Suddenly Jewish: Jews Raised as Gentiles Discover Their Jewish Roots
By Barbara Kessel
Brandeis University, 127 pages, $19.95.
According to the laws of Moses, the Law of Return, Israel’s civil code and the Nuremburg Laws, I am a Jew. This definition, however, is both too exhaustive and not exhaustive enough. I have many friends who, unlike me, were raised in Jewish homes, but who only derive the Mosaic from the paternal side; this would exclude them from the tribe of Moses according to Israel’s civil code (absent the conversion of the mother) but would not exempt them from the vengeance of the Nuremburg code. I’m fairly globalized: My father was Anglo-Celtic; my first wife is Greek; my second wife’s family came from Odessa or thereabouts, and I have a godchild in Zimbabwe. In practical terms, you are reading a guide for the perplexed, written by an anti-Zionist atheist of whose progeny one is wholly Jewish while two are Anglo-Cypriot. I had no say in the making of these rules and know of no rational way to observe them.
Recent advances in DNA testing have either simplified or complicated the claims of holy books and founding texts. A riveting recent essay in Commentary described the results of a match-up between the genetic database of the Kohanim — those whose Jewish ancestry is supposedly the strongest and best-attested — and that of a “lost tribe” in Namibia that has long claimed Jewish descent. The fit was amazingly close. So it is with other groups in the Asian diaspora, many of whose folk stories had been thought to be merely legendary. It also turns out that there is a close DNA affinity between Israeli Jews and Palestinian Arabs; a finding that, if it does not confirm Freud’s weird speculations in “Moses and Monotheism,” at least reinforces his theory of the narcissism of the small difference. How long before we can codify Khazar DNA and find out if Koestler was right or if the Ashkenazim have any genetic claim to Gaza? (The learned author of the Commentary article, eventually concluded that enough was enough already, and that better uses could be found for the research money than the infinite theoretical expansion of the prolific seed of Abraham.)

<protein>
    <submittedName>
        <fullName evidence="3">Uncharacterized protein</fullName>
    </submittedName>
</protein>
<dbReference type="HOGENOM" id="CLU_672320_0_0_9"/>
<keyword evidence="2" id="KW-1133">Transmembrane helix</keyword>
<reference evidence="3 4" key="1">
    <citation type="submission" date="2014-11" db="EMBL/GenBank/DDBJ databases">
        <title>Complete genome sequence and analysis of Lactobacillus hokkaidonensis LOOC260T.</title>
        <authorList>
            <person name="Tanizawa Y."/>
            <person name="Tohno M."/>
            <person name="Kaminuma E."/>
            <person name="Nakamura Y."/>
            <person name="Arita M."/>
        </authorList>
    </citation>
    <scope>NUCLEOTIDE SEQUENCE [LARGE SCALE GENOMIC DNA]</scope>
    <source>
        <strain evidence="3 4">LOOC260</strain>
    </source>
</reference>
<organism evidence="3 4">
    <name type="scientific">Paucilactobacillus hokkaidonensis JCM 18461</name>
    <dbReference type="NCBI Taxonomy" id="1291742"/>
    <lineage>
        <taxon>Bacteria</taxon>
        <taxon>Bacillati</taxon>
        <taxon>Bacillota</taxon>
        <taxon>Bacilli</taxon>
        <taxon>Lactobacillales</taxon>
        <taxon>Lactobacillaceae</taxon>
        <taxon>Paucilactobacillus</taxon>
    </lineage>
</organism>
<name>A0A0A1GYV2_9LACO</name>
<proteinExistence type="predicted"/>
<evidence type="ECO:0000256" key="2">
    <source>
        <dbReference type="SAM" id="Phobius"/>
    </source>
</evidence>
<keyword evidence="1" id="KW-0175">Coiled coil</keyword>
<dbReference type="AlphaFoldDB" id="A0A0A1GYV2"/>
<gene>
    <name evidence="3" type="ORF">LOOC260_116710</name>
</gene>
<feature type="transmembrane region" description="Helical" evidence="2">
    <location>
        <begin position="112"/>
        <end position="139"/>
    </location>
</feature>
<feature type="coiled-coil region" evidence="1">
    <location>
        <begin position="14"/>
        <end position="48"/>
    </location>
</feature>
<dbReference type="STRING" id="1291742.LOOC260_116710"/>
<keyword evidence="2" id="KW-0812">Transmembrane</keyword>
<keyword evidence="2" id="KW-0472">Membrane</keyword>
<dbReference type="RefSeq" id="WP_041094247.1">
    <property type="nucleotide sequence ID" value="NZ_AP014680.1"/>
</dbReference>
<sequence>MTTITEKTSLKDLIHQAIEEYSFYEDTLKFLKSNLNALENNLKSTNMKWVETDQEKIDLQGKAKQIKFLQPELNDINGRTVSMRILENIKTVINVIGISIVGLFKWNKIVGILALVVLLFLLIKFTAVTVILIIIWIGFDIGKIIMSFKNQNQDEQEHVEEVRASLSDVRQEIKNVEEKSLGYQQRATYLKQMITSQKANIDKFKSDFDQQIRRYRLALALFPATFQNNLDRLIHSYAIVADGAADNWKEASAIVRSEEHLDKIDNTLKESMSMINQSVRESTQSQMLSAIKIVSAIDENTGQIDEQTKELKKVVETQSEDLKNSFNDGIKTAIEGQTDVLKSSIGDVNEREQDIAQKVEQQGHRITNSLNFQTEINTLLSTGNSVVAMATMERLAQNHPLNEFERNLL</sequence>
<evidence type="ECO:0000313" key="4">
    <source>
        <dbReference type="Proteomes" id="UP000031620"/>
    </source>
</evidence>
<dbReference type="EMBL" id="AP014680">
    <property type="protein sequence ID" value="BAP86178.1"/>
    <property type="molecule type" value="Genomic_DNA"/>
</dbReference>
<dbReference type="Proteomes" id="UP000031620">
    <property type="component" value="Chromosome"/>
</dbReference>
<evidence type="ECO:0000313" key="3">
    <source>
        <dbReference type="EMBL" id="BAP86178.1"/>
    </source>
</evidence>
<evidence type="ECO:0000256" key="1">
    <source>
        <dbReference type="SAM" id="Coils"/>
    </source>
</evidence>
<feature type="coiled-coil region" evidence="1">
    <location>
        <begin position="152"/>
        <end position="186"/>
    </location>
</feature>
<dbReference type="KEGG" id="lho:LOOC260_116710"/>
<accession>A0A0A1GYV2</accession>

My maternal grandmother was the same way. Born of a Blumenthal-Levin union that originated in a departure from Breslau (now Wroclaw) to Liverpool in the late 19th century, she wanted her first grandson to be an assimilated English gentleman. (You may judge for yourself how well this aspiration succeeded). But she didn’t want the story to end with her, either, and when my mother had died and my brother had chosen a Jewish bride and my father was dying, she came right out with it. “I was so happy,” said this old lady of no great education or, I regret to say, intuitive intelligence, “so happy to see you boys both had the Jewish brains.” And now I have a pile of old German- and Polish-Jewish birth and marriage certificates in a drawer (plus my own marriage certificate from the great Rabbi Bob Goldburg, who had also officiated at Arthur Miller and Marilyn Monroe’s wedding) and, if I’m traveling in some near-“Judenrein” spot such as Istanbul or Asmara or Sarajevo or Salonika or Damascus, I do what I never normally do and pay a visit to the temple.
What am I looking for? That is the question which both these books attempt to answer. “The Half-Jewish Book” is in one way relentlessly joking and upbeat and show-business-minded — the perfect Chanukah stocking-stuffer. Maybe you knew, but I thought “Who Knew?” as the parade of semi-Semitic celebrities went by. Gwyneth Paltrow? (I know one should always mentally replace the “w” with the “v” in this culture, but still.) Winona LaDuke? (She “went with” her Native American paternal side.) Between all the lines, however, is a serious argument that partial or quasi-Jewishness is both inevitable and beneficial, and that those who fret about dilution or “marrying out” are either too pessimistic or too tribal, or both. Interest declared: The authors cite with approbation my essay “On Not Knowing the Half of It,” adding that my book title “Prepared for the Worst” is “distinctly Jewish-sounding,” a compliment I think it would be churlish to decline.